8. What direction do you see the band taking in the future? Where, ideally, do you see KM in say, five years time?
We've kind of decided that we've got 8 years to go. And that'll be that. I want us to do three more albums really, with the next one being our darkest and most industrial tinged yet. Then I'd like to do (in no particular order) one that’s more stripped down and Rick Rubin-y and one that’s got a kinda acoustic basis, kinda Pete Murphy. Just playing with the sound really. Any format has its limits, and we'll push ours as far as they can go and then move on.

9. What has been the band’s greatest achievement to date?
Euro rock 2000 possibly? Gotham 2001? I dunno. Lots of good gigs. I still really like the last album, it's stood up well. It gets better as I listen to it more.

10. Where do you see KM fitting in the jigsaw puzzle which is the modern UK alternative scene?
(Adopts Edna Crabapple voice) HA! Very reluctantly. There are a few bands I respect, Narcissus Pool, deathboy and the like, but on the whole we still maintain a big distance from much of the scene. We don’t approve of plagiarism and bandwagon jumping and that pretty much defines our relationship with the scene. We don't want to get pushed into a corner stylistically and be made to be some sorta VNV clone just 'cos that'll sell records this week

11. Record labels and releases. What can we expect from the stable of KM in the not too distant future?
We hope to announce our new label by the Autumn, with the next album to follow soon after. I think we may be putting a single out before that. Watch this space.

12. You’re playing Gotham on the 18th May - playing on the same bill as the Damned. How do you feel about this? It must be quite an honour…?
Actually Yeah ! When I was at university I used to do Karaoke with the Damned's version of "eloise". I won a few crates of beer thanks to them so yeah. An hounour. Seriously, we're all fans of punk rock and it's great to be playing with one of the heroes of that scene. Punk is the source of pretty much all alternative music and I'd always list bands like the Ramones, Misfists and the Damned among the most important influences on KM.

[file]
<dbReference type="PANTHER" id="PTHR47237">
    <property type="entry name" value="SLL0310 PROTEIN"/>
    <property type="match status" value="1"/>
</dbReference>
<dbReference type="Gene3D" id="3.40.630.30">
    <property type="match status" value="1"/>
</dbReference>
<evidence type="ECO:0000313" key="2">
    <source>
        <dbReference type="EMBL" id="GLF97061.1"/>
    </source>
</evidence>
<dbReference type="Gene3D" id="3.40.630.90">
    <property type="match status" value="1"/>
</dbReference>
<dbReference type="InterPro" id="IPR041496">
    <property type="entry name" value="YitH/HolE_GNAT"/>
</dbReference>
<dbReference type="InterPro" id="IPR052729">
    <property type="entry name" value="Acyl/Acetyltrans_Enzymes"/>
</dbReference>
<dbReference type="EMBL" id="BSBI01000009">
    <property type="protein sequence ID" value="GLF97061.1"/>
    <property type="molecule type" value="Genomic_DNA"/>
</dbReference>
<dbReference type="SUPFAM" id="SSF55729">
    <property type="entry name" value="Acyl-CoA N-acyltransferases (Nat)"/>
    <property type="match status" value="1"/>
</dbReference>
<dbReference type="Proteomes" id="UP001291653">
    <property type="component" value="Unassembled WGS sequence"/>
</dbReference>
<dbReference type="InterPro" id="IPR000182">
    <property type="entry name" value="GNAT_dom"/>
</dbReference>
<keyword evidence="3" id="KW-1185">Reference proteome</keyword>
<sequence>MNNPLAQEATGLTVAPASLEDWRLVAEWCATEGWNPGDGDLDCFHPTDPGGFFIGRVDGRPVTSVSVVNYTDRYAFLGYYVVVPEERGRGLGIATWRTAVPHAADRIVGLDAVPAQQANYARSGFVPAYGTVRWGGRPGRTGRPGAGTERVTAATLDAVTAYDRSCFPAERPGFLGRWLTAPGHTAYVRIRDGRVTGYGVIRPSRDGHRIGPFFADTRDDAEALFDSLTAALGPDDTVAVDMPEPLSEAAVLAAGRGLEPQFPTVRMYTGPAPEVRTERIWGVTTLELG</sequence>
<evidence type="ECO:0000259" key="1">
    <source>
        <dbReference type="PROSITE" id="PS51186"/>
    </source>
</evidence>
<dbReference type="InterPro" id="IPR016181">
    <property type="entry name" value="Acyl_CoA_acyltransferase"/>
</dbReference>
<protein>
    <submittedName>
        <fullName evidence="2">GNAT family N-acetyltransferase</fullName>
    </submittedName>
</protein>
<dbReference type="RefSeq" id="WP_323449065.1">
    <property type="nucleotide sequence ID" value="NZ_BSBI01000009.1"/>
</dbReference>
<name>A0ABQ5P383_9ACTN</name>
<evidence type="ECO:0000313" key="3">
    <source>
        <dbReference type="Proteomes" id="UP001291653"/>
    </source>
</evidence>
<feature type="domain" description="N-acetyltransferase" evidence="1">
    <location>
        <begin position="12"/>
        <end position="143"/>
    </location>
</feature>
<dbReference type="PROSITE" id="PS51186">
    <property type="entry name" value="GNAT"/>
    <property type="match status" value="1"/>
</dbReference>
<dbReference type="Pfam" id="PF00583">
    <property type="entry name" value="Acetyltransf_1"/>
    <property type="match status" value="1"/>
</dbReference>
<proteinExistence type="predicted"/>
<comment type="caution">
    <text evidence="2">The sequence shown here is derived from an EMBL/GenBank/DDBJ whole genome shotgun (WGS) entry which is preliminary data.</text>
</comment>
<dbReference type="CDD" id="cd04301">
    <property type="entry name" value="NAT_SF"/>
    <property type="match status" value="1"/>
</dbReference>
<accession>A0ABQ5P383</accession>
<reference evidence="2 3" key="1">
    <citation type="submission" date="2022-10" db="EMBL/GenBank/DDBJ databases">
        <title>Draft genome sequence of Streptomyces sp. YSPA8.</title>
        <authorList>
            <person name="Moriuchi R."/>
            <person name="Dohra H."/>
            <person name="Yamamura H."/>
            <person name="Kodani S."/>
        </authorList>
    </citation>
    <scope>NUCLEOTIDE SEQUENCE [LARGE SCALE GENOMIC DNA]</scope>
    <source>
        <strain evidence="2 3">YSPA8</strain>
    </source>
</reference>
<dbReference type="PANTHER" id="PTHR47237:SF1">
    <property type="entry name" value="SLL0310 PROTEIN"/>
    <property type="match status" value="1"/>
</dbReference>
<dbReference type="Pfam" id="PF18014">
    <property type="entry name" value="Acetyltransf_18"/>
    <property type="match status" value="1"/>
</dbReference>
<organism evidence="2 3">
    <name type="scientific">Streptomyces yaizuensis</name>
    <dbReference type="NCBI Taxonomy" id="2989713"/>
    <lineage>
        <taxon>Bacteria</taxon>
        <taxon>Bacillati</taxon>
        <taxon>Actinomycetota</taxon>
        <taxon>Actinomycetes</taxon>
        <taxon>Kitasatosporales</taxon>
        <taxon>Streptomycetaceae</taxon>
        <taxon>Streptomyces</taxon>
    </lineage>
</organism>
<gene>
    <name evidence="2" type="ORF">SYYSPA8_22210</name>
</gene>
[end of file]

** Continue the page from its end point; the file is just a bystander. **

13. How do you see the line up for Gotham? Do you think it’s a good mix of acts?
I haven't heard of many of the acts below us. I've heard a bit of In Strict confidence. Not bad at all. Attrition we've gigged with before. Ghost of Lemora I've heard of a little bit but most of the rest I'm really not familiar with. I think Excession were about a while ago but they seem to have slipped into obscurity a bit. Psychophile I think gigged with us once.

14. If there was one band on the face of the planet (alive or dead) that you’d give anything to play with, or support, who would it be?
Tool would be amazing. Or Rammstein. Both mind blowing live bands and a real challenge to support I bet! Love the chance to do it, though, I think it'd be cool to support a great live band like classic Fields of the Nephilim or Motorhead. Irish Dave would undoubtedly say the Sisters but much as I love their records I have to say we'd mince them easily live. I'd prefer a challenge as I said. I've enjoyed sharing a stage with some terrific bands, the Mission, Front 242 and Das Ich spring to mind and I like that. I think good bands rub off on you. Possible shit ones do too, which is why we keep clear of bands we don't respect.

15. And finally, if there was one band on the face of the planet you’d never want to appear on the same bill as, who would it be, and why? Oh, and no copping out by saying ‘Boyzone’….<grin>
Ouch. I could really ruffle a few feathers here. I don't think I should be slagging off other bands here so I'll play it safe a bit and say Good Charlotte 'cos right now I hate their music more than anyone elses ever and it’s highly unlikely we'd ever share a bill with them. "Lifestyles of the rich and the famous" my arse.